Make us your home page

Today’s top headlines delivered to you daily.

(View our Privacy Policy)

Weekiwachee Preserve is nirvana for nature lovers

Darcy Love of Spring Hill rides through the Weekiwachee Preserve. “I come here almost every day on the bike. It’s a beautiful area, lots of wildlife ...”

CHRIS PRICE | Special to the Times

Darcy Love of Spring Hill rides through the Weekiwachee Preserve. “I come here almost every day on the bike. It’s a beautiful area, lots of wildlife ...”


We dragged our bicycles across Shoal Line Boulevard and onto a sandy white path. At first it was just a stretch of trees and the occasional dip in the road.

But after half a mile, the trail widened and an expanse of deep blue lakes sat underneath a clear sky before us. This is the view we were treated to as we entered the Weekiwachee Preserve.

The 11,206-acre preserve, most of which lies south of the Weeki Wachee River and between Shoal Line Boulevard on the west and U.S. 19 on the east, is one of the Southwest Florida Water Management District's many protected lands and one of Hernando County's prime recreation spots. Since late 2008, it has been managed by the Florida Parks Service.

"The district buys land to protect water resources, which is the main focus of water management," said William Miller, Swiftmud manager of land use and protection.

Before Swiftmud purchased the property in 2001, it had been mined for lime rock. The preserve's lakes are 45- to 60-foot-deep rock quarries filled with freshwater from the Upper Floridan Aquifer.

The scenic lakes provide protection to local communities from flooding and tropical storms. They are also open to the public for boating with hand-launched boats such as canoes, kayaks and rowboats. Licensed fishing is also permitted. Swimming is not.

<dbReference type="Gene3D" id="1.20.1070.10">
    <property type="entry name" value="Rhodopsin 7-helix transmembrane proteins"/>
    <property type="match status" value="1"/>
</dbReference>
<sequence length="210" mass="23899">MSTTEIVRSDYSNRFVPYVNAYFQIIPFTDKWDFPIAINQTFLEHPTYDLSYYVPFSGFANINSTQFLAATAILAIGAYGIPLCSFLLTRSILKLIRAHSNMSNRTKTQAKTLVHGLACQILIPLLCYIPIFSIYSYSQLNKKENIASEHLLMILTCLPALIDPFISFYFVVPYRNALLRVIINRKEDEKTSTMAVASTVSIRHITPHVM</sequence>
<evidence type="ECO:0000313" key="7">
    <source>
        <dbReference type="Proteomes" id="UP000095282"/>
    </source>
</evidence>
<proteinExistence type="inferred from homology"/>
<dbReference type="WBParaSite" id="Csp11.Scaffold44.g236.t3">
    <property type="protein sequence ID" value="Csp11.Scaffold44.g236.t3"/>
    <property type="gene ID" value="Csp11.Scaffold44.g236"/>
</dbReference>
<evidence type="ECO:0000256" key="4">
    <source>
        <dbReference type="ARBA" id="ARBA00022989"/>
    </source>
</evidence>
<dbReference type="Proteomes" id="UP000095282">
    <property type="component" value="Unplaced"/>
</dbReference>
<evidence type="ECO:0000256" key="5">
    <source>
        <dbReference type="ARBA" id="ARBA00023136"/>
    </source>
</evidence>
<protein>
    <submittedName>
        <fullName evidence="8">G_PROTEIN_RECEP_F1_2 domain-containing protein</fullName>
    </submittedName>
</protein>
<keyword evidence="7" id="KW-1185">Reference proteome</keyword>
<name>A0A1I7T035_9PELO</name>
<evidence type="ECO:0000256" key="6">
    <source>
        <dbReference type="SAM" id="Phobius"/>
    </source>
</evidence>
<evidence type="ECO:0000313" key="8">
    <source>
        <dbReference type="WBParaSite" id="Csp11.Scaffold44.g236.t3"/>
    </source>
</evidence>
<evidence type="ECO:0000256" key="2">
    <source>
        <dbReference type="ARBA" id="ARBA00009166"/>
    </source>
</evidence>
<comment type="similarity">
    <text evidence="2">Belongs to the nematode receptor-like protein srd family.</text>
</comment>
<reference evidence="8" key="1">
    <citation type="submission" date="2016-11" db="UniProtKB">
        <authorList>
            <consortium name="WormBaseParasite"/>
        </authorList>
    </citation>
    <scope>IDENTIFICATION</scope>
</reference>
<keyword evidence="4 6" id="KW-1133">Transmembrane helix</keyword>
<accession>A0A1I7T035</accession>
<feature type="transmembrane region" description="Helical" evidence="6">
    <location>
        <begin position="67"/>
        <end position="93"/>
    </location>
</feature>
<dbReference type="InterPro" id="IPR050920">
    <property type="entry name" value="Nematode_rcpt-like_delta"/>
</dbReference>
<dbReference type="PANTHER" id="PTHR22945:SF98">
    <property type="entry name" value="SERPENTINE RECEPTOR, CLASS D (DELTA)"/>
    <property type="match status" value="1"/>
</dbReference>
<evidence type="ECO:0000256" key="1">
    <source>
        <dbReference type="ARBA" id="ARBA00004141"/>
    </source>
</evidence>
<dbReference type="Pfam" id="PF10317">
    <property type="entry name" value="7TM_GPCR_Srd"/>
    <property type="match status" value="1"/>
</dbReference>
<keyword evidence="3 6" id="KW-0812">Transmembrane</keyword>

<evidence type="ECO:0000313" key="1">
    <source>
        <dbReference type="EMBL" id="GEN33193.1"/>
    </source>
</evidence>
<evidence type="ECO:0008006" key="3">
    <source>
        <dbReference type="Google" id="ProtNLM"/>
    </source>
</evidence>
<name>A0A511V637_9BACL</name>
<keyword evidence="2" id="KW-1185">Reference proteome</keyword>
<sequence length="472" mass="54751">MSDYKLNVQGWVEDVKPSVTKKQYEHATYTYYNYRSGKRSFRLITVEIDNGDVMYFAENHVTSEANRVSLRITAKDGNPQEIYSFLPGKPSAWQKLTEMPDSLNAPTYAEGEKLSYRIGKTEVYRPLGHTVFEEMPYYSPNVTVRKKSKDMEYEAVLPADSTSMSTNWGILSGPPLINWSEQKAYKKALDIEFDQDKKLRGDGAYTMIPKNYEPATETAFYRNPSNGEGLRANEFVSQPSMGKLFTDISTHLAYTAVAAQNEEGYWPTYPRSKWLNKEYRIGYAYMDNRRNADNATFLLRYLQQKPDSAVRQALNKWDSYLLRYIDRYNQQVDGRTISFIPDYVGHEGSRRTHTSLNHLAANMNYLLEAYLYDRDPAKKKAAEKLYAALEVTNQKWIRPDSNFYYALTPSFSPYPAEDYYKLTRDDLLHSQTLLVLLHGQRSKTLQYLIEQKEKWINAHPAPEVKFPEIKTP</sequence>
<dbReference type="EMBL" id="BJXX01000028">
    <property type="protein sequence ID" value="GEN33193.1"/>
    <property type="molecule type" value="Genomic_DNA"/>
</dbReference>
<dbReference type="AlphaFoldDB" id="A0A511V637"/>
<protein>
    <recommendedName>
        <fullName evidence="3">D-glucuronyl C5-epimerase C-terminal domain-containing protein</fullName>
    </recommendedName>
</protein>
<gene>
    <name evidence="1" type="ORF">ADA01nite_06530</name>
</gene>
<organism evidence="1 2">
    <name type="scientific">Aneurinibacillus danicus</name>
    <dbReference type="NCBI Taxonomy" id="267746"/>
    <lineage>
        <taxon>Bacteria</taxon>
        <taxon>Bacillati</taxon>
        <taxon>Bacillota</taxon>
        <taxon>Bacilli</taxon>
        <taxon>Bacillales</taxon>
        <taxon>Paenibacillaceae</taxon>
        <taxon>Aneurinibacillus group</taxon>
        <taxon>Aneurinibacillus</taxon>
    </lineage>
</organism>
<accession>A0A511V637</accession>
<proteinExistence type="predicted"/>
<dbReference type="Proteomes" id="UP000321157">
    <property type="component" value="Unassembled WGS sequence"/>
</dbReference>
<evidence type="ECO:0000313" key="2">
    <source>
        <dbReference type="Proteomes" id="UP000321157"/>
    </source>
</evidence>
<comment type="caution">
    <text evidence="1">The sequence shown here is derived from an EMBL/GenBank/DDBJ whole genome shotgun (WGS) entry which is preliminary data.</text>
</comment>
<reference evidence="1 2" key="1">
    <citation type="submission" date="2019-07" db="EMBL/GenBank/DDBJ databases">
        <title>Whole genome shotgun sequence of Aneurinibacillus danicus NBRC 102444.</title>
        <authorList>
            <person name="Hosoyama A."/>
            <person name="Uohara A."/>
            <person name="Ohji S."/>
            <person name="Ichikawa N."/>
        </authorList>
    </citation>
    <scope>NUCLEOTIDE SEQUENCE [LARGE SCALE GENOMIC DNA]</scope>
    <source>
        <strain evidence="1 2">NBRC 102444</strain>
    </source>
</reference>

Stepping onto the edge of the vast lakes, the clear water will lap across your feet, but a quick glimpse ahead into the darkness warns of its depth. While the cool waters are inviting on a sweltering Florida day, the dangers of taking a swim, or even getting on a float, far outweigh the experience.

"Swimming is not allowed because the water is very deep and the walls are very steep," Miller said. "There are also some very large alligators out there."

While exploring this beautiful expanse of nature, Miller said, it is important to keep safety and common sense in mind. The terrain can be rough, and the area is filled with wildlife. The occasional snake slithers past visitors. Black bears roam deep in the swamp and usually shy away from humans. Fish and wildlife officials say black bears are gentle creatures, and the best thing anyone who encounters them can do is to back away slowly and give the bears their space. There have been no documented bear attacks in Florida.

Officers from the Florida Fish and Wildlife Conservation Commission and Swiftmud's private security company frequent the area to keep the public safe, Miller said.

"We always try to work with the public, but if they're caught swimming ... they're ticketed," he said.

Five and a half miles of partly paved and sometimes rocky trail invite cyclists to test their skills while taking in the views. Occasional picnic benches offer a break where visitors can look out across the water or take some photos.

Hikers can experience 4.3 miles of marked trails deeper in the preserve, where the wildlife is more abundant. Bird-watchers can note this as site No. 69 of 117 on the west section of the Great Florida Birding Trail, where least terns and Wilson's plovers often nest in the spring and summer.

The din of rushing cars and sounds of the outside world are hidden by the coastal hardwood hammock. Listen, and the sounds of nature fill the air. Mice scurry by, fish jump out of the water, and crickets sing against the silence. If you're quiet enough, you might be lucky enough to watch deer creep out of the brush and race across the open terrain.

Enter the Weekiwachee Preserve on bike or foot through Shoal Line and Osowaw boulevards. It is open daily from sunrise to sunset. On the second and fourth Saturdays of each month, the public can drive into the preserve through the Osowaw Boulevard entrance.